I recently watched this quite superb example of TV drama for the first time in a few years, and I thought it was worth giving it a review for the benefit of regular readers who might not have seen it. It was first shown in the early 90s on the BBC, and I gather it was also shown in the US, and must have got some attention there, too. I actually bought the DVD set on import, as at the time it hadn’t been issued in the UK. Anyway, what we have here is a trilogy, so I’ll deal with each part in turn.
House of Cards
Set in the near future (at the time), the story starts when long serving Prime Minister Margaret Thatcher has finally left office, and the race is on to elect a new leader of the Conservative Party. We see events through the eyes of the Chief Whip, Francis Urquhart, played to perfection by Ian Richardson in perhaps his finest role. Urquhart draws us into his world, talking direct to camera, involving us in his schemes, confiding in us. He denies having any intention of standing for the leadership, but with a little persuasion from his wife, who would appear to be a spiritual descendant of Lady Macbeth, he soon decides that the new Prime Minister isn’t up to the job, and through a delightfully complex plot, manipulates him into resigning. Having removed the shortest-serving Prime Minister ever, it’s time for another election. As before, he initially denies wanting the job, but after discrediting a few candidates, he allows himself to be “persuaded” to stand. And then sets about blackmailing, manipulating and deceiving his way to the top. To describe Urquhart as Machiavellian would perhaps be an understatement. I get the feeling that he could have taught Machiavelli a thing or two…
Along the way, he meets a young journalist, Mattie Storin, who becomes his lover. Storin eventually learns more than she really wants to about Urquhart, who has gone as far as murder to secure his victory in the leadership election. Just as he has triumphed, Urquhart is confronted by Storin in a roof garden at the Houses of Parliament. She confronts him with what she knows, and he admits what he has done, and in his most ruthless moment so far, he picks her up and throws her from the roof. Everyone calls it suicide – after all, no less a figure than the new Prime Minister saw her jump! And so the first part of the trilogy ends: Urquhart has reached the top. But can he stay there?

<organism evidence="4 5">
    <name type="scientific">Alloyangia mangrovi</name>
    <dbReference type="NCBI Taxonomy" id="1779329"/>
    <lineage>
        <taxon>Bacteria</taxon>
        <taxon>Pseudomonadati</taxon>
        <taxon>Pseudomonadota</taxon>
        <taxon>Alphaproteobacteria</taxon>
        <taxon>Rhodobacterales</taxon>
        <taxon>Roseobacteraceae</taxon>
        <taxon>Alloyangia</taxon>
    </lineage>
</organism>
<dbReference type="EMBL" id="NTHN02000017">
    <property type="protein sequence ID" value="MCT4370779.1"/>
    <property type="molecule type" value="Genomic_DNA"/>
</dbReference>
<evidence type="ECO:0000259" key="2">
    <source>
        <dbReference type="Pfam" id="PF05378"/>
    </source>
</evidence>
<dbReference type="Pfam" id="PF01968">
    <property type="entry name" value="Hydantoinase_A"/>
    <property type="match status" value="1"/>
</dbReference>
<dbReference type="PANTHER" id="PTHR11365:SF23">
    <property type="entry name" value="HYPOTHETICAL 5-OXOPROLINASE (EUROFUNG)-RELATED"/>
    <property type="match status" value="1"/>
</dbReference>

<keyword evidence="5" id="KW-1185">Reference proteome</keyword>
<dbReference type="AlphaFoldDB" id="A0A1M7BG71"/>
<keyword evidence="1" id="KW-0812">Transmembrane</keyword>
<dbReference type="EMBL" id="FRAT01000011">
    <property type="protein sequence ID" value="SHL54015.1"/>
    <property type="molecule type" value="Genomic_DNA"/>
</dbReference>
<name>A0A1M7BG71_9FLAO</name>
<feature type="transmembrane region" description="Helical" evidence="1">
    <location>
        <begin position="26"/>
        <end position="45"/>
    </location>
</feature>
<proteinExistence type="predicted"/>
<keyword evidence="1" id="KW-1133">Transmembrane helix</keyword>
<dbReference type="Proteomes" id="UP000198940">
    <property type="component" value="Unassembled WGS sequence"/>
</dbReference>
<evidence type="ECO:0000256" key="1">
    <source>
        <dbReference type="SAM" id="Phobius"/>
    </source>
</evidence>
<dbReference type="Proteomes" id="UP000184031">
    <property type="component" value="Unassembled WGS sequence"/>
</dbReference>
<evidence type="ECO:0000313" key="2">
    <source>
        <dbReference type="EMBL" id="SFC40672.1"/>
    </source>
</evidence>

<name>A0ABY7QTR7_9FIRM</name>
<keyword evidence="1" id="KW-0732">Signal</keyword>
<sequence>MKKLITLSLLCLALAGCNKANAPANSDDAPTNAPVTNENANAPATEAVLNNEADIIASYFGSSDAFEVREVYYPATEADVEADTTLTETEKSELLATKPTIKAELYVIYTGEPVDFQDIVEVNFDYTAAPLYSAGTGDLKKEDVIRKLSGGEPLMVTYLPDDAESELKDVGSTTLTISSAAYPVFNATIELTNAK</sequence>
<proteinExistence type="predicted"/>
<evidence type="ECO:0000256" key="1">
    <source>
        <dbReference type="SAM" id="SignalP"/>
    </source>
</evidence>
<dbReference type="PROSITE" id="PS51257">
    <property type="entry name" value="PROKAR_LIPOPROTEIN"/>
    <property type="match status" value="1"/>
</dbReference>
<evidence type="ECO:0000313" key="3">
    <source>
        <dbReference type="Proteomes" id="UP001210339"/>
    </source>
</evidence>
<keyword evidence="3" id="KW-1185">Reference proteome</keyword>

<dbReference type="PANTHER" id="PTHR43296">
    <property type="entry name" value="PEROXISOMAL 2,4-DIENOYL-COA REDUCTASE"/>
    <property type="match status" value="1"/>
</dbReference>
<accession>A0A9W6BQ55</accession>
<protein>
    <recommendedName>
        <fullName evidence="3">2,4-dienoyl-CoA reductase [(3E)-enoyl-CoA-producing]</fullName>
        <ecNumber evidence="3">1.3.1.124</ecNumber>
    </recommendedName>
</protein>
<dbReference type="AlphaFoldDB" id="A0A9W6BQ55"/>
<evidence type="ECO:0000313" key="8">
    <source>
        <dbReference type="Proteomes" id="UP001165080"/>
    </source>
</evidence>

To Play the King
Some years later, a new King is crowned. The King is played by Michael Kitchen, who does a quite superb Prince Charles impression. Urquhart is still in power, and still driving hard-line right-wing policies. The new King is determined to make things better for the people, and sets himself against Urquhart. FU (as the popular press and his cronies call him) is not going to allow anyone to interfere with his running of the country. When the King directly challenges Urquhart, the Prime Minister calls a general election. At first, it seems that the old villain might be defeated, but it’s not a good idea to underestimate FU…
More manipulation, deceit and evil follow. Urquhart wins the election, and forces the King to abdicate in favour of his young son. But he’s gone too far. Having snubbed his henchman Tim Stamper (played quite wonderfully by Colin Jeavons), Urquhart stands to lose it all. Stamper has a tape. Unknown to Urquhart, Mattie Storin recorded all their conversations, including the fatal final one. Furious at being passed over, Stamper decides to give the tape to the police. Not the security boys, of course. Their leader Corder is loyal to Urquhart and not averse to a little murder himself. Just as his car is pulling into Scotland Yard, it explodes. Officially, the bombing is blamed on Irish terrorists, but we know who really was to blame.